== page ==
Three Strategies to Overcome Writer’s Block

A number of writers suffer from this frustrating malady—writer’s block. They want to write. They’ve got stories in their head. And yet, when they sit down in front of their computer, they blank out. They’ve got nothing. No words come.

How annoying could that possibly be?

Well, extremely, especially for those who are on deadline or have a contract they need to fulfill, or even just writers who have a story they want to tell. The natural question, of course, is how to get past this and get those words flowing again.

There are a number of ways, and frequently the way to get past it depends on what caused the block to happen in the first place.

Strategy #1: The first thing I tell my coaching clients is to go for a walk.

Truly, go for a walk. Get out into the sunshine (or rain). The objective is not only to get some exercise, which is always good for thinking (get that blood moving more quickly), but to get away from your computer, away from what you’re trying to do, and out of your repetitive thoughts—get out of your own head.

When you go for this walk, don’t think. Don’t think about anything but your surroundings. Are you in the woods? Enjoy the sounds of nature. Are you in the city, watch the people around you. Enjoying a stroll in the suburbs? Listen to the sounds around you. Are there children playing? Someone mowing their lawn? Birds fighting?

The idea is to get away from your writing and clear your head.

Some people prefer to clean or organize their home. The idea is the same. It’s to think of something else entirely.

When you don’t consciously think of your story or your writing, it allows your subconscious to take over and get some of the work done for you. It allows your creativity to just flow without you trying to put a leash on it.

Because it may have been that leash that stopped it dead.

Clearing your mind, getting out into the world, thinking about something entirely different may just be the trick to get your words flowing again the next time you sit down to write.

Strategy #2: Once you’ve cleared your head, if the story still refuses to emerge from your fingertips, it’s possible your writing pump needs a little priming. In other words, sometimes you need to write something else in order to write what you want.

Do you journal? Do you plot? Whether you’re a pantser or a plotter, do you ever just sit down and think about your story and write about it—that’s not writing the story, that’s different. This is writing about the story or about the characters.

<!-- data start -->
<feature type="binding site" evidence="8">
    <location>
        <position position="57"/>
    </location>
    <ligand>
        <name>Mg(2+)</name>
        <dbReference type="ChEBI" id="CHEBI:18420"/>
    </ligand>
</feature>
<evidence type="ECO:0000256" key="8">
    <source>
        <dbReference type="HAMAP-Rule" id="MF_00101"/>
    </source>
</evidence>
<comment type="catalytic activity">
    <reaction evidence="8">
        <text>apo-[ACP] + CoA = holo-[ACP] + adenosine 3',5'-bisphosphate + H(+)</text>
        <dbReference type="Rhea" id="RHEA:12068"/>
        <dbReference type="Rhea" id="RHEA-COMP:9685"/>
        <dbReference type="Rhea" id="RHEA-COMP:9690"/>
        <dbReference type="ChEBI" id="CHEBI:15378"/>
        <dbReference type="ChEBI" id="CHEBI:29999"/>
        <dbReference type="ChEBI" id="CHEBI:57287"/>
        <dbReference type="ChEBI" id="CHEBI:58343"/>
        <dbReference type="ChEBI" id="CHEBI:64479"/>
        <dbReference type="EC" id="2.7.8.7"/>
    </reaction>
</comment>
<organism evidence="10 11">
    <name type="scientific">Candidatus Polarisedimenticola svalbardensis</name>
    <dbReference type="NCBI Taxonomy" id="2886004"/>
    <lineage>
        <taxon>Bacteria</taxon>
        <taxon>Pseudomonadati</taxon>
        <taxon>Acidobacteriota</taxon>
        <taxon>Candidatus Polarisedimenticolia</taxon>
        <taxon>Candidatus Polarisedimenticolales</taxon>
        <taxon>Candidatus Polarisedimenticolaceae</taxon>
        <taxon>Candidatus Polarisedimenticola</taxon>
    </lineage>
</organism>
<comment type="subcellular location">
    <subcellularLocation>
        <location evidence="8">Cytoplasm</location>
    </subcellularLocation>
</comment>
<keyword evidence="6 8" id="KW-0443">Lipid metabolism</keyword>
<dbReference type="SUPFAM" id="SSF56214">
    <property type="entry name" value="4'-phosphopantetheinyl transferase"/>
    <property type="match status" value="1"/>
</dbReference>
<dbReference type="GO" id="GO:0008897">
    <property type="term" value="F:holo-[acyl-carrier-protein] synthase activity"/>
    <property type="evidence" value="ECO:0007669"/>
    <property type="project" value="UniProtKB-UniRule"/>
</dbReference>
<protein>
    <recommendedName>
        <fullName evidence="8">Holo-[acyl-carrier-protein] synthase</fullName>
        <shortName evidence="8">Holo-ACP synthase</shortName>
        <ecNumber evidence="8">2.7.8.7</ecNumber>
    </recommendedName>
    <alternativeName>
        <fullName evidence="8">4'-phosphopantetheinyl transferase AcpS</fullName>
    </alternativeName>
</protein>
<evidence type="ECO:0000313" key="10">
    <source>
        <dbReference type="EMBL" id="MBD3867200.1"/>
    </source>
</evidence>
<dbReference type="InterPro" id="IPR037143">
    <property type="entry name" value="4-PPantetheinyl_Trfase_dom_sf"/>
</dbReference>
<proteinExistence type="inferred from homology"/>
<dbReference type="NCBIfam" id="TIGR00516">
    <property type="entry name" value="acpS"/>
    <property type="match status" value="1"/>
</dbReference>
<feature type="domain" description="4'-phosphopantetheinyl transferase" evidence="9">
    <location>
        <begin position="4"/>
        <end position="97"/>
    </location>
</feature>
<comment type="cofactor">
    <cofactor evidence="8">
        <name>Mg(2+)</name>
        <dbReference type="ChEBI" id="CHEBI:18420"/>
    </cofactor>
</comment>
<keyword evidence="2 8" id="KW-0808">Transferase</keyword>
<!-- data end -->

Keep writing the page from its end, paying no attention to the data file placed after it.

Sometimes simply writing your thoughts about your story or characters will help you put you into the story. It will perhaps clarify points that you hadn’t realized you were stuck on. It may let you get to know your characters better so that you will know how they would be have in a certain situation—perhaps the one they’re facing in your story.

So, solution number two is to write. Write anything but your story. You can write about the weather, about the movie you saw last night or about your story and its characters. The point is to prime the pump, get words flowing from your brain onto your paper or computer screen.

Once you’ve gotten the words flowing again, then you can move onto your story. And to be honest… sometimes when I’ve sat to down write about my story, before I’ve written very much, I suddenly find that I am writing the story. I’ve switched from narrative writing to dialogue. I’m writing descriptions of places and moving my characters through them. I’m writing the story when I had intended to write about it.

It’s not a problem, it’s the goal.

Stragegy #3: Plot.

Yes, you may say that you’re a pantser, that you can’t stand to know what’s going to happen in a story before you write it, but if you’re not actually writing it because you can’t, the problem may be that you don’t know what’s going to happen and that’s why you can’t write it.

A brief time spent plotting out what’s going to happen will help a great deal. It will get you moving forward on your story again.

If you haven’t already, sit down with either an outline or a W graph and decide on what the main turning points of your story: the instigating event, the first major turning point, the climax or point of no return, the crisis or black moment and the resolution. Without a map, it’s not surprising that a writer could get lost and end up not being able to move forward with a project.

People who are pantsers may balk at even this very light plotting, but if you’re not moving anywhere on your WIP, this could be problem and there’s a very simple solution for it.

So, three possible solutions to writer’s block – getting away from your work preferably with a walk outside, writing everything and anything either to do with your story or not at all, and plotting.

If none of these work for you, next week we’ll talk about a reason why you might be getting blocked.

Merry
 

Meredith Bond is an award-winning author of a series of traditionally published Regency romances and indie-published paranormal romances. Known for her characters “who slip readily into one’s heart,” Meredith’s heart belongs to her husband and two children. Meredith’s second favorite pastime is teaching others to write.

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